- Create gr-cuSignal
- Wrap cuSignal functionality (dependent on python zero copy)
- Replicate existing GR blocks as CUDA accelerated (things not in cuSignal or Matx)
- Target for extensions to Matx, cuSignal, or CUSP (within our control)
- FIR Filters
- Polyphase Resampler
- Signal Source
- Moving Average
- Polyphase Clock Sync
- Stream Operators
- Knowledge of C++ and Python.
- Familiarity with CUDA programming
GRC: Standalone application and pluggable workflows
GNU Radio Companion (GRC) has become useful outside of just GNU Radio, and several projects have forked and maintained their own versions. Even within GRC, there are different workflows (QT GUI, C++, Bokeh-gui) with different options in the path to render a working flowgraph see GREP 0025. In its most basic form, GRC does the following:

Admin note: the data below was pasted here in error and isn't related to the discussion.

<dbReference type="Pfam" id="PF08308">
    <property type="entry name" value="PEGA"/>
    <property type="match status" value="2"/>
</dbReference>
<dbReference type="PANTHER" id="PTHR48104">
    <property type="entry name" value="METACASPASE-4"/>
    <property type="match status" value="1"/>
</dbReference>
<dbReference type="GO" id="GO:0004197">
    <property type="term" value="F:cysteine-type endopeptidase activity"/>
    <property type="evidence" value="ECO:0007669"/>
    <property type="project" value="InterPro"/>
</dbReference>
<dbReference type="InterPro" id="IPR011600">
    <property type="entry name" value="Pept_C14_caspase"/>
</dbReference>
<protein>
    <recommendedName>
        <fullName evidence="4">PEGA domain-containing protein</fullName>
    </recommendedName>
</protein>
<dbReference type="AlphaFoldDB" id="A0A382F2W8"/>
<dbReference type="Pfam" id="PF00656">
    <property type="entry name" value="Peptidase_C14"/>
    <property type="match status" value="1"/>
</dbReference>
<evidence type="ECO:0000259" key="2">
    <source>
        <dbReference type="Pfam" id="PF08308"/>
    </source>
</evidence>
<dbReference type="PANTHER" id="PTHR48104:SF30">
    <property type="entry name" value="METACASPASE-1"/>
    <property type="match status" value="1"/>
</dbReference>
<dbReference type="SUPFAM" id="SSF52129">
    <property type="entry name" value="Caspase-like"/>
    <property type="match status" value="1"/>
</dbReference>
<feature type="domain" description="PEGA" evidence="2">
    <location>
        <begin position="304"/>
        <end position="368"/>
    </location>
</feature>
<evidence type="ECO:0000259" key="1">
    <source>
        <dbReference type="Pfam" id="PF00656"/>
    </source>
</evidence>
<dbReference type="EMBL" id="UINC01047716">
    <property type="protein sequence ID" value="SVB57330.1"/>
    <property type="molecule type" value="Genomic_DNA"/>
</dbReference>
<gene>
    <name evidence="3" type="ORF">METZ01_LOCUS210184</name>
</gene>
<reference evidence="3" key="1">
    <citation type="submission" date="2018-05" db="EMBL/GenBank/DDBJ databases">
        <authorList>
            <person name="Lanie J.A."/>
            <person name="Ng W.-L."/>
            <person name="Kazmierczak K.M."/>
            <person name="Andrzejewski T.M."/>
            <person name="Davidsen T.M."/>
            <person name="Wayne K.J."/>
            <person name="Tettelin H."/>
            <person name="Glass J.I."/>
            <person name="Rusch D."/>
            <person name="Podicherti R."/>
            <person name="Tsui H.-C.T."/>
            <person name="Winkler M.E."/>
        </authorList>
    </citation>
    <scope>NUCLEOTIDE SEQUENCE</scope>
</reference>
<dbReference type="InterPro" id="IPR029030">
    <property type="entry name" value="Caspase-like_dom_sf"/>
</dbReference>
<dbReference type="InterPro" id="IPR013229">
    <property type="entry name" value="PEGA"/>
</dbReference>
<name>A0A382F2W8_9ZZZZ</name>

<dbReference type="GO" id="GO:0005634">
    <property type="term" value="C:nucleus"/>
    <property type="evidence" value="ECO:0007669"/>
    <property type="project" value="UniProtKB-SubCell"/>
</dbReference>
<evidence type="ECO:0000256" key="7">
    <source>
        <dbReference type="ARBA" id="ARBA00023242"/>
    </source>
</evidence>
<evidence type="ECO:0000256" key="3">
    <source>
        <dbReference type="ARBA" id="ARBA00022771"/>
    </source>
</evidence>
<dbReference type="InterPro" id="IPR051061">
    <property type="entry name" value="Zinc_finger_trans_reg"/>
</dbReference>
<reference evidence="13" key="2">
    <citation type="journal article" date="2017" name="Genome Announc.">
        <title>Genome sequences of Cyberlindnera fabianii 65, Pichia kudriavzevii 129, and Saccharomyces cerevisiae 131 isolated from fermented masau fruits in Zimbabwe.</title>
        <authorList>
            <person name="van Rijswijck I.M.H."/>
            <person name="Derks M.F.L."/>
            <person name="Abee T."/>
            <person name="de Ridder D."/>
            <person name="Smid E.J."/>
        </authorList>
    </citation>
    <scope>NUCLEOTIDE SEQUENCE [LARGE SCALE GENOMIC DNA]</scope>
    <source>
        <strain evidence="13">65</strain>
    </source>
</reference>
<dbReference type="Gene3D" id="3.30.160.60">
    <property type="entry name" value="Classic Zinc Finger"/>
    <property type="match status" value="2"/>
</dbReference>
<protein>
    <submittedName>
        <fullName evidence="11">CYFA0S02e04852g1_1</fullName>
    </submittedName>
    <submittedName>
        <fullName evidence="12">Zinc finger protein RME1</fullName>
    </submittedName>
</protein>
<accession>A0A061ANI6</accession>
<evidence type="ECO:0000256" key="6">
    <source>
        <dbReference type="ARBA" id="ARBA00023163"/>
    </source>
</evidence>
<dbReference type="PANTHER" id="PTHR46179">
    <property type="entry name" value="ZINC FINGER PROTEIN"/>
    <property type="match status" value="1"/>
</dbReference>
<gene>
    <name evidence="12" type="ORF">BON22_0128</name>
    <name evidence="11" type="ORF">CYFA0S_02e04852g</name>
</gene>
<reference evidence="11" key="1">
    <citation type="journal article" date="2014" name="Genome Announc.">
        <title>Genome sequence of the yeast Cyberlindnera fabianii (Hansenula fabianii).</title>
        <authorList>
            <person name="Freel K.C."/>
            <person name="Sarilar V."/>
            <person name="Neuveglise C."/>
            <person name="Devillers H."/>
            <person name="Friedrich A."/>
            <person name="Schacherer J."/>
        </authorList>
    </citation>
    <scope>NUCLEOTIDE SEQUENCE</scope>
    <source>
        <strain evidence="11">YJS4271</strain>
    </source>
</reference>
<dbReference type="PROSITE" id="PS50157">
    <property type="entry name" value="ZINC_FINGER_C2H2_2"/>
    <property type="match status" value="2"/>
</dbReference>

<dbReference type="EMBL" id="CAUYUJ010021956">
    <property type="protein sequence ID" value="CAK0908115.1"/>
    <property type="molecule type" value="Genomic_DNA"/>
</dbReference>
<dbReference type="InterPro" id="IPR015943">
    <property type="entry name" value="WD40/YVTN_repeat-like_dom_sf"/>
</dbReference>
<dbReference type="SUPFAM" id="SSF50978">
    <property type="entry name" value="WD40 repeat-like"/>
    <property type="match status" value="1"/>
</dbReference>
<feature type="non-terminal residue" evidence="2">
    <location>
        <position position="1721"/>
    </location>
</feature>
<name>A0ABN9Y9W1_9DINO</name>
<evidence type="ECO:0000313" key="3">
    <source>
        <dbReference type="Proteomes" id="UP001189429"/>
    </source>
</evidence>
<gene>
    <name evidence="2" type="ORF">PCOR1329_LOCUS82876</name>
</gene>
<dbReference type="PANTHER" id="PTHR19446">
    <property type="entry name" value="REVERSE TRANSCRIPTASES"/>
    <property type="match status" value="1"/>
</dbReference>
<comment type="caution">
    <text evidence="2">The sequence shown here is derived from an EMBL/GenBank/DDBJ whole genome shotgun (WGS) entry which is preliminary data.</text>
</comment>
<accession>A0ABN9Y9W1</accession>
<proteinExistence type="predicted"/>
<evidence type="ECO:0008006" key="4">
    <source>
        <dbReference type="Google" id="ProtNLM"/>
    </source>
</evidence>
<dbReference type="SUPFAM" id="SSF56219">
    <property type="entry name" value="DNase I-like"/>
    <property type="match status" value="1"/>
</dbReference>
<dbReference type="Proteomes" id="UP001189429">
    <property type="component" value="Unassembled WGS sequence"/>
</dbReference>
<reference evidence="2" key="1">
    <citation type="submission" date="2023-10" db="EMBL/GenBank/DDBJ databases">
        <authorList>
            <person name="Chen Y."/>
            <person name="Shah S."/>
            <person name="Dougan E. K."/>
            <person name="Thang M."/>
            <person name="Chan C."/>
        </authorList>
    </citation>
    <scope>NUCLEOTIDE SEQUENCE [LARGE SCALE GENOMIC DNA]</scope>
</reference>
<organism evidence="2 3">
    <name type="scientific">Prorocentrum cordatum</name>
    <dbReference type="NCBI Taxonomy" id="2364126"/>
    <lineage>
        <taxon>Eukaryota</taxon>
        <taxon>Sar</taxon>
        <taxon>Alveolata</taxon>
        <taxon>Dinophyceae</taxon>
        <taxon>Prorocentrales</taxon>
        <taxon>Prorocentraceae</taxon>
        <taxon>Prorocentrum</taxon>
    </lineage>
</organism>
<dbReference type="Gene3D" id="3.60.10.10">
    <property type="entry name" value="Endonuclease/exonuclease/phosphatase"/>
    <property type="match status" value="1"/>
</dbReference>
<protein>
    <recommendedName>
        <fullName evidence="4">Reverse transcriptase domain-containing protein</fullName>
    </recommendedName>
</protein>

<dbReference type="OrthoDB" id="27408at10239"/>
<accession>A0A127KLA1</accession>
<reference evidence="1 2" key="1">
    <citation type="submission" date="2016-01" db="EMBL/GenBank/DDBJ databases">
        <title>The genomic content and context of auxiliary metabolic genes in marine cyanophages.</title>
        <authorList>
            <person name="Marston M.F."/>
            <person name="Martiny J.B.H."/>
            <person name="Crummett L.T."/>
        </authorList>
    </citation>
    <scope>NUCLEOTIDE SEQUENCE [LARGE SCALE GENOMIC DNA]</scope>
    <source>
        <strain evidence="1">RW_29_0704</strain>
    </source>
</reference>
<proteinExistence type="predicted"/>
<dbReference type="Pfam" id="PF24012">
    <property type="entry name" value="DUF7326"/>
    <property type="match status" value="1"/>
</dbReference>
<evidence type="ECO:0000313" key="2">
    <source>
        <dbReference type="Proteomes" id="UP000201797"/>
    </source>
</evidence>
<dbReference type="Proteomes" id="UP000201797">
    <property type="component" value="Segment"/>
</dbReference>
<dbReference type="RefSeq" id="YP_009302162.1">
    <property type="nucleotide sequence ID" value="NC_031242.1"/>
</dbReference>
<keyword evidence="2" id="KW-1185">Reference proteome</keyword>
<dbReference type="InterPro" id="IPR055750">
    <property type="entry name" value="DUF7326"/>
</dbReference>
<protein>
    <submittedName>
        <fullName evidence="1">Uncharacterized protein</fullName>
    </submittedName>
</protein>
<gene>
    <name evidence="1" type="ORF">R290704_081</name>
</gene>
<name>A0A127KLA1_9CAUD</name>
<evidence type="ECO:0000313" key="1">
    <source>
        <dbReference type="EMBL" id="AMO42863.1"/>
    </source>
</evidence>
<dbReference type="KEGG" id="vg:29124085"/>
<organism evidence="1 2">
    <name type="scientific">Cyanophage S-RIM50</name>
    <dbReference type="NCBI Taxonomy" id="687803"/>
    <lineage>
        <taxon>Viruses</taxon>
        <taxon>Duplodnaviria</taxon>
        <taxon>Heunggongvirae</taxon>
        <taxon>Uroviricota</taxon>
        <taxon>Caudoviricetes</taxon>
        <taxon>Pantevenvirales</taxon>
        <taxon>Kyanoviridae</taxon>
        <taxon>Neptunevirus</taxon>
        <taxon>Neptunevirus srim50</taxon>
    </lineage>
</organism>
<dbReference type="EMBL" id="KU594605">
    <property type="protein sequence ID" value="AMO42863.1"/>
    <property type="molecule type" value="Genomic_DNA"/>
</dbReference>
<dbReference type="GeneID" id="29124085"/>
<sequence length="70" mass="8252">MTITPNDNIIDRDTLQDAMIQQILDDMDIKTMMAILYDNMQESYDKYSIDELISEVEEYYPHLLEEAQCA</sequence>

- User sets high level options (type of flowgraph)
- User draws flowgraph graphically with blocks and connections
- Flowgraph uses templates (Mako) to render to a python script
The goal of this project is to pull GRC out of the GNU Radio codebase and make the workflow modular. There should be a high level selection of the workflow that defines the options block. In our current usage these workflows could be:
- Python QT GUI
- C++ QT GUI
- Python No GUI
- C++ No GUI
- Bokeh GUI
The workflow should map to a set of templates that are used to render the output script. The definition of the workflow options and the associated templates should be defined in some pluggable manner (files dropped into a directory that GRC sees at runtime), so that "out of tree" workflows can be added easily - because we don't know all the use cases of GRC.
- Move GRC as a separate repository (while maintaining git history)
- Remove dependence of GRC on gnuradio